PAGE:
InZone presents at Seventh Annual International Translation Conference in Doha
Panel on "Interpreting Conflicts" features talk by Dr. Carmen Delgado
InZone’s Carmen Delgado Luchner recently presented at the Seventh Annual International Translation Conference at the Translation and Interpreting Institute (TII) of Hamad Ben Khalifa University in Doha, Qatar. The 2016 edition of the TII conference was entitled “Politics of Translation: Representations and Power.”
For the first time, this conference included a full panel on interpreting, which was very well attended by conference participants, including many TII students. The panel “Interpreting Conflicts” was chaired by Dr. Rachid Yahiaoui and included two presentations from the University of Geneva (Prof. Ruiz Rosendo, FTI and Dr. Delgado Luchner, InZone, FTI/GSI).
Carmen’s contribution focused on research methods for interpreting in particularly sensitive settings, including conflict, post-conflict, humanitarian emergency and development contexts. Many researchers have shown a keen interest in studying the role and working conditions of interpreters in these settings in recent years, however, the protection of research participants as well as the anonymisation of testimonies gathered from interpreters or users of interpreters has so far received little attention in the literature.
In order to uncover the challenges and specificities of interpreting in politically sensitive settings involving particularly vulnerable participants, researchers need to develop new approaches to anonymising and presenting data. In her talk entitled “Interpreting Politics: A Methodological Perspective” Carmen discussed the challenge of participant protection and presented a methodology that uses paradigmatic narratives, which put the voice of participants at the centre of the study, while simultaneously ensuring a high degree of anonymisation and participant protection.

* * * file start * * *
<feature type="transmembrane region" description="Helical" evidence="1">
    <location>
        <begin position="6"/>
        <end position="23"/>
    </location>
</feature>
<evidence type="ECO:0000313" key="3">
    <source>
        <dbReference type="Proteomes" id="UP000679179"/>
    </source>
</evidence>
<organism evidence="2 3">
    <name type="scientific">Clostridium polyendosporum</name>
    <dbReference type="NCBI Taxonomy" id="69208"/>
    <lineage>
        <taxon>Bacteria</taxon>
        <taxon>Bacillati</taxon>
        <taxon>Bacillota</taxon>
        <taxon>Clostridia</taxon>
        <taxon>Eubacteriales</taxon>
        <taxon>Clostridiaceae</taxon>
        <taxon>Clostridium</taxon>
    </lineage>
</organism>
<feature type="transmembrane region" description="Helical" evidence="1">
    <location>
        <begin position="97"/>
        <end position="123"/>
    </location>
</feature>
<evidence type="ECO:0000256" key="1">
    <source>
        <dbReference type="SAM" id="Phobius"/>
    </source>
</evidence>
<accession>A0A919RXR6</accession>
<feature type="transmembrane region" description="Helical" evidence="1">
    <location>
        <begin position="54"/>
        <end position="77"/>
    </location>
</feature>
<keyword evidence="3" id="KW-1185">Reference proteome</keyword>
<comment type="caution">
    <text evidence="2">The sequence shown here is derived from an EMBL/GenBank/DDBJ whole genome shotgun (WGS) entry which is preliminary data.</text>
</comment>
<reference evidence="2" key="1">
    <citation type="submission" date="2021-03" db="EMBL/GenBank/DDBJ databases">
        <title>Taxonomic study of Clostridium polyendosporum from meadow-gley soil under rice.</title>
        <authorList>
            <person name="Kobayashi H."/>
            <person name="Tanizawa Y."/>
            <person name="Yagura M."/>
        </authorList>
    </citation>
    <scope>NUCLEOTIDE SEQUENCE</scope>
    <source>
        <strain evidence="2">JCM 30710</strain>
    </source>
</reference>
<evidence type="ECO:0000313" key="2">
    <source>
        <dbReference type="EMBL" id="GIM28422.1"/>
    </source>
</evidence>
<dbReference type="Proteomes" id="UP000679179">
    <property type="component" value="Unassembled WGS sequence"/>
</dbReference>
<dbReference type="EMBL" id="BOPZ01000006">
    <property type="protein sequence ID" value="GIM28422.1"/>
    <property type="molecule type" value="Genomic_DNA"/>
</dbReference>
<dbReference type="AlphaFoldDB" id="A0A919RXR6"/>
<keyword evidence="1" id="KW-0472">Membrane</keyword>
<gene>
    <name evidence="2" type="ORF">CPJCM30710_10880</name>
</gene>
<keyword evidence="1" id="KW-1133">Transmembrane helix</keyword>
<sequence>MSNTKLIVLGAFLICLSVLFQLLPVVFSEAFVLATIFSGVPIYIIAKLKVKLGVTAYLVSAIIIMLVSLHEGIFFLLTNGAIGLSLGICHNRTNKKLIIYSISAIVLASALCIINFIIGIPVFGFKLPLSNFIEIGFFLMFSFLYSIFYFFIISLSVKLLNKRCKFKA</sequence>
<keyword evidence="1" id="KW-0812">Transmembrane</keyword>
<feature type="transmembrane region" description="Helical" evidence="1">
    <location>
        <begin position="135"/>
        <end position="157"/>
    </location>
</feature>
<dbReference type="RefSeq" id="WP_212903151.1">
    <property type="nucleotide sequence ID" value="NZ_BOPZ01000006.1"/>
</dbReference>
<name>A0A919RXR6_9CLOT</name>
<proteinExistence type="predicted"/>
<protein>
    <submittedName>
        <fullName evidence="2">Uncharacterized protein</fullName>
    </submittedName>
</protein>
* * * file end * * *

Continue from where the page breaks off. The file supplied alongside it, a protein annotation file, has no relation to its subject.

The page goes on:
The subsequent discussion confirmed that there is a great interest in humanitarian interpreting, both in terms of professional practice and research. Indeed, the wider MENA region has been afflicted by multiple conflicts in recent years and numerous NGOs operating in the region rely on interpreters for their work. Contributions by panel participants as well as members of the audience highlighted the fact that many of these “humanitarian interpreters” are currently untrained and thus insufficiently prepared for the challenges of interpreting in complex and sensitive environments.
Panel participants and members of the audience commended InZone’s pioneering work in the area of training for humanitarian interpreters, in particular the recent introduction of a Certificate of Advanced Studies in Humanitarian Interpreting. As far as training is concerned, there was widespread agreement that universities need to develop new approaches and think outside the box in order to reach the numerous “ad hoc interpreters” working on the ground. The suggestions brought up during the discussions include the development of short courses, self-contained online modules and the use of technology to enable interpreters to engage in training on the job.
The stimulating discussion showed that, alongside translation, interpreting is indeed a highly relevant topic in the MENA region. We would like to thank the organisers of the Seventh TII Conference for their hospitality, the excellent arrangements made for speakers and the overall quality of the conference. We look forward to seeing interpreting included in upcoming TII Conferences.